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Quicksilver begins on a quiet day in contemplation of a lizard deep in the heart of the outback but quickly moves to the Russia of Tolstoy and Gorky, and on to other lands and times, bringing into play universal questions about the essential nature of the human condition.
Rothwell’s chief subject is always the inland: the mystic Kurangara cult that flourished in the Kimberley; the story of the Western Desert artists, their works and their eventual fate; the tracks across the wilderness of Colonel Warburton and George Grey; the bush dreams and intuitions of D. H. Lawrence and the landscape word-portraits by the great biographer of nature Eric Rolls.
In Quicksilver Rothwell masterfully takes us in search of the sacred through place and time, in an enchanting reverie of calm wondering.
‘Hugely impressive…Magpie brilliance.’
‘The sentences flow gracefully like smoke from a cigarette…the work runs in a wholly absorbing way, where discursive style and fiction mingle to become indistinguishable…Remarkable.’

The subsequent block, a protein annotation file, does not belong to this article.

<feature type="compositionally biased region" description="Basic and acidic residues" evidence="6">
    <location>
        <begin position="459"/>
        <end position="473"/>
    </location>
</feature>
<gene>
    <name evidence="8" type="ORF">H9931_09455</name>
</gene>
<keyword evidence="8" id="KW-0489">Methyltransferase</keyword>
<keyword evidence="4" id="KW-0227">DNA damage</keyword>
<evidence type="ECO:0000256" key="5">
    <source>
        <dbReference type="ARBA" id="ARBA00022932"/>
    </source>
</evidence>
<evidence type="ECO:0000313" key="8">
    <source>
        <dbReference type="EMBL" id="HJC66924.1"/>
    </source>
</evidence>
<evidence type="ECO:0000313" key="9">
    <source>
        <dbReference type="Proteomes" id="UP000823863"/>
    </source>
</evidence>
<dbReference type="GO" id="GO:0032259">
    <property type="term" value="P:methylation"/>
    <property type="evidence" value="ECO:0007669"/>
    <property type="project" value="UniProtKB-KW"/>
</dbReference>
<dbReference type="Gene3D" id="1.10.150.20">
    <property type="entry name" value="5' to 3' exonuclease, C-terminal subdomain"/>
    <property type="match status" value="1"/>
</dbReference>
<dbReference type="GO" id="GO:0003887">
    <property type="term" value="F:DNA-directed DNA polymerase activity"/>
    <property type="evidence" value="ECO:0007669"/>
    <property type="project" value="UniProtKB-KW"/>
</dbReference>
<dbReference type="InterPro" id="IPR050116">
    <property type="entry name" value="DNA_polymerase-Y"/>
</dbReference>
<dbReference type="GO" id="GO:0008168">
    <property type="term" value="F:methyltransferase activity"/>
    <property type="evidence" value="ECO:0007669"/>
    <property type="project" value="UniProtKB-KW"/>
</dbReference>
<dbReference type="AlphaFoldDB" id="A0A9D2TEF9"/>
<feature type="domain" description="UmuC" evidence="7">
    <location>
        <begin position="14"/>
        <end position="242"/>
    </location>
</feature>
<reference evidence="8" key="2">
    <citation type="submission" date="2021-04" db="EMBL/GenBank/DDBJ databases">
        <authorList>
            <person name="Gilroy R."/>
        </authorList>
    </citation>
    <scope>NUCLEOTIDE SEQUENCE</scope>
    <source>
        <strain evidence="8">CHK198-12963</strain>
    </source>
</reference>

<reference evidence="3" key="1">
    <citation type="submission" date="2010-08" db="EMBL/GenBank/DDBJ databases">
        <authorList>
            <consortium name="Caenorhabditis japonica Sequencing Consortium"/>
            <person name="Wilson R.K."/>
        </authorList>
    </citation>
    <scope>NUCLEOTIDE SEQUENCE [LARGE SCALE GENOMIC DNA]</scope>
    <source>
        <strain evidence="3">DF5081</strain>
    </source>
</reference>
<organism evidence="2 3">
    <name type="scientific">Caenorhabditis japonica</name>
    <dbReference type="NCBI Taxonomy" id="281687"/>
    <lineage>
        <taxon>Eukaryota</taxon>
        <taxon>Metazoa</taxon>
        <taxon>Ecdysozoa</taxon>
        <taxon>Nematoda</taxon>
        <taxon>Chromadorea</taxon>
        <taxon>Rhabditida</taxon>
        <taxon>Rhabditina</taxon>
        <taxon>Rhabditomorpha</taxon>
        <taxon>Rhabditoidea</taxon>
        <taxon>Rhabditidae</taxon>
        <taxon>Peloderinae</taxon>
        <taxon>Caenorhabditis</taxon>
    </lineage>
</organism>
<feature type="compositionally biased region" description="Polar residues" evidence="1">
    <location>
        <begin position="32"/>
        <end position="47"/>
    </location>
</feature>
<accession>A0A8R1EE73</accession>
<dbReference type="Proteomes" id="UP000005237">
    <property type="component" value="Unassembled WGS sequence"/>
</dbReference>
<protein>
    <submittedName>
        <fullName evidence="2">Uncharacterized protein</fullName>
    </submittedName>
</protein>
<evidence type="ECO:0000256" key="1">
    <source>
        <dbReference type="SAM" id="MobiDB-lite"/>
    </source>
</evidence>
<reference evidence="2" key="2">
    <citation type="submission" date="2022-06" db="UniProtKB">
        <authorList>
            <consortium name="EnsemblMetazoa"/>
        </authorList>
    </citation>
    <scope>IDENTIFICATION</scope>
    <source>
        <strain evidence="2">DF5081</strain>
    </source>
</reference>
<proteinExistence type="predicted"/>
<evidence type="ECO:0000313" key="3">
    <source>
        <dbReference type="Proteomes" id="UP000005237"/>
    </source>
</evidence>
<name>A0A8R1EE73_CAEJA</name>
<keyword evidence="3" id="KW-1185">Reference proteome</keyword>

‘A caster of spells.’
‘Nicolas Rothwell is a weird and wonderful writer. In this new book, Quicksilver, he takes the form of nonfiction and turns it into an extraordinary drama of spiritual quests and cultural hauntings.’
‘Fluent and expressive prose, which always seems to be moving towards the rhapsodic while stopping short of actual indulgence’
‘It is impossible to understand Australia without venturing into the interior and far reaches of the continent. Divining the sacred, Rothwell moves effortlessly from Eastern Europe and Soviet Russia to the Pilbara.’
‘The Czech-Australian journalist Nicolas Rothwell could be described in many ways, but perhaps most economical is as wanderer and wonderer: across territories, eras, peoples and cultural boundaries. This collection of essays takes us to the Australian interior, to the High Tatra in Slovakia, to the ruptures and upheavals of central Europe in the 1980s, and to the prison camps of the Soviet Union: Gorky, Tolstoy, Tarkovsky, Darwin, Lawrence are some of our travelling companions. Its title piece is an astonishingly suggestive and beautiful linking of the life and times of Jewish mystic and cult leader Jacob Frank to the latter-day exploration—or exploitation—by outsiders of the Aboriginal artists of the Western Desert.’
’Rothwell’s prose is lucid and absorbing. His enterprise is abundantly subjective; this is its purpose and its strength…Rothwell draws his reader into a shadowy and beautiful realm of thought.’
‘It [Belomor] is a masterpiece. And the book that followed it this year—six uncategorisable essays welded together by the author’s inimitable prose style and enduring fascination with Australia’s top end and desert country—is equally deserving of that overused term.’